The man who said, "I’m tired of being the bad man", isn’t of the same cloth as he who said, "I hate the damn savages…I could give a flying f**k about them".
War, and militarism, seem to be at once both natural and unnatural to human nature. Natural in the sense that our innate savagery is drawn toward it, natural in that we erect great States that engage in bloody wars and militarism. But immensely unnatural to the "moral law" within us. But the degree to which one binds him or herself to this moral law points to how one will experience and process the mindless slaughter of war. Some are able to silence their conscience in order to cope with the death, murder, and fear they experienced while playing their part in the theater of war. But some cannot silence the moral law within themselves, and the inner storm that emerges from the conflict between what they experienced during war, and the judgment that their moral self passes upon them, is too much for many to bear.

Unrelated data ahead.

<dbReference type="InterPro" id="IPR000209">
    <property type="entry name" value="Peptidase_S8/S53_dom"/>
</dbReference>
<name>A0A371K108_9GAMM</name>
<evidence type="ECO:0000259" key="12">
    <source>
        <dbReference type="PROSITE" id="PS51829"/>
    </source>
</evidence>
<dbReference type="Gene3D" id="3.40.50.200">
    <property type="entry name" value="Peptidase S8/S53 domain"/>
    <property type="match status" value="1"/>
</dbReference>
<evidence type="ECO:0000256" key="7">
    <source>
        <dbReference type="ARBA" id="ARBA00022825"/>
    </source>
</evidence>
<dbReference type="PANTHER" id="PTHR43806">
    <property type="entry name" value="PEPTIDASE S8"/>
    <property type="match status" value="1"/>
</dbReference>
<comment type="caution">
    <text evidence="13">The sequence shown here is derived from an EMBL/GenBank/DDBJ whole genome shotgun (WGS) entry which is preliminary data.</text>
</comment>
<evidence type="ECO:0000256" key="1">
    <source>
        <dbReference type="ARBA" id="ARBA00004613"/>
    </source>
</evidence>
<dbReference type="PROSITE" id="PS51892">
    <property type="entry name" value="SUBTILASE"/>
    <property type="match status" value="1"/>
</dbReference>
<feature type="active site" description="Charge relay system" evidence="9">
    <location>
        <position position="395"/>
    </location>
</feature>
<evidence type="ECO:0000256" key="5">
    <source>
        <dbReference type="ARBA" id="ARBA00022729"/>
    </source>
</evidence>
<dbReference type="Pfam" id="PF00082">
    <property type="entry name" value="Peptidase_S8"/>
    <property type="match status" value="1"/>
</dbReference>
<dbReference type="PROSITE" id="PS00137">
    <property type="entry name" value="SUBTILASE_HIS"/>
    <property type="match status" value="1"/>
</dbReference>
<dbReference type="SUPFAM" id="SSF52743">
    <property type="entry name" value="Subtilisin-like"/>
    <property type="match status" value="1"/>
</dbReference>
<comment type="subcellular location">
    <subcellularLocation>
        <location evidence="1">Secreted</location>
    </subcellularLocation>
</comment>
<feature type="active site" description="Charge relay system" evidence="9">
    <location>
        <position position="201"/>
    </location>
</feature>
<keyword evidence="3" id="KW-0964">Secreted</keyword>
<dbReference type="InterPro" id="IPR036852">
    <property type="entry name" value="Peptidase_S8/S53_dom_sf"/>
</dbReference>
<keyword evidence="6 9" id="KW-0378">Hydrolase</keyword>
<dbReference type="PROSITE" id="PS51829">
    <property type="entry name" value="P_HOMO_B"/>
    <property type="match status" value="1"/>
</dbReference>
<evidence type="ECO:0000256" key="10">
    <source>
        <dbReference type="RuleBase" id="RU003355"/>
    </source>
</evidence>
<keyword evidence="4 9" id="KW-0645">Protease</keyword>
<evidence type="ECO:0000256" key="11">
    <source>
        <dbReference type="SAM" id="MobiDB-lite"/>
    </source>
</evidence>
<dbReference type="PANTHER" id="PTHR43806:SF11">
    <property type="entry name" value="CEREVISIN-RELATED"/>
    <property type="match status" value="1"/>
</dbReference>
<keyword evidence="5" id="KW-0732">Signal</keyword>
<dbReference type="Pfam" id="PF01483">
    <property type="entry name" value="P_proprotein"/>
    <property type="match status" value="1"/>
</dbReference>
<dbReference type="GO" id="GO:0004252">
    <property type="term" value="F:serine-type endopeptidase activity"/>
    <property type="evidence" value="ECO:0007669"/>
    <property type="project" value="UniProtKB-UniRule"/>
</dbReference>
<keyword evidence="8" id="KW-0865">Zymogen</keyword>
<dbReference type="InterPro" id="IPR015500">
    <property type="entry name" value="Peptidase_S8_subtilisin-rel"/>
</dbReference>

Tim’s story is one of pain unendurable, of things seen and never to be forgotten, of experiences to be relived day after day. The isolation that comes with this, knowing that no one around you can even begin to comprehend the waking nightmare, becomes too much to bear.
Rage is the appropriate emotion upon hearing stories such as Tim’s, rage directed at the nexus of interests that set events in motion that result in tragedies such as this that ripple out and cause so much pain.
Losing Tim is a heartbreaking reminder that war is unnatural for noble, moral souls like Tim. "I’m tired of being the bad man" has a harrowing clarity to it, when attempting to come to terms with veteran suicide, PTSD, and the range of other afflictions that soldiers experience on a day-to-day basis. If every American forced themselves to understand the human toll that war takes on an individual, family level, where a person is driven inside themselves, held prisoner by their nightmares, both sleeping and waking, to the point that living itself has become Hell, then war would be at least slightly more difficult to engage in.
On the eve of the next war, it would be wise to remember Tim’s story, what gave rise to it, and take a moment to ponder the colossal swindle that is war. We could then turn to lies told to expedite the bomb-dropping, the fantasies and prejudices appealed to when a war is being sold.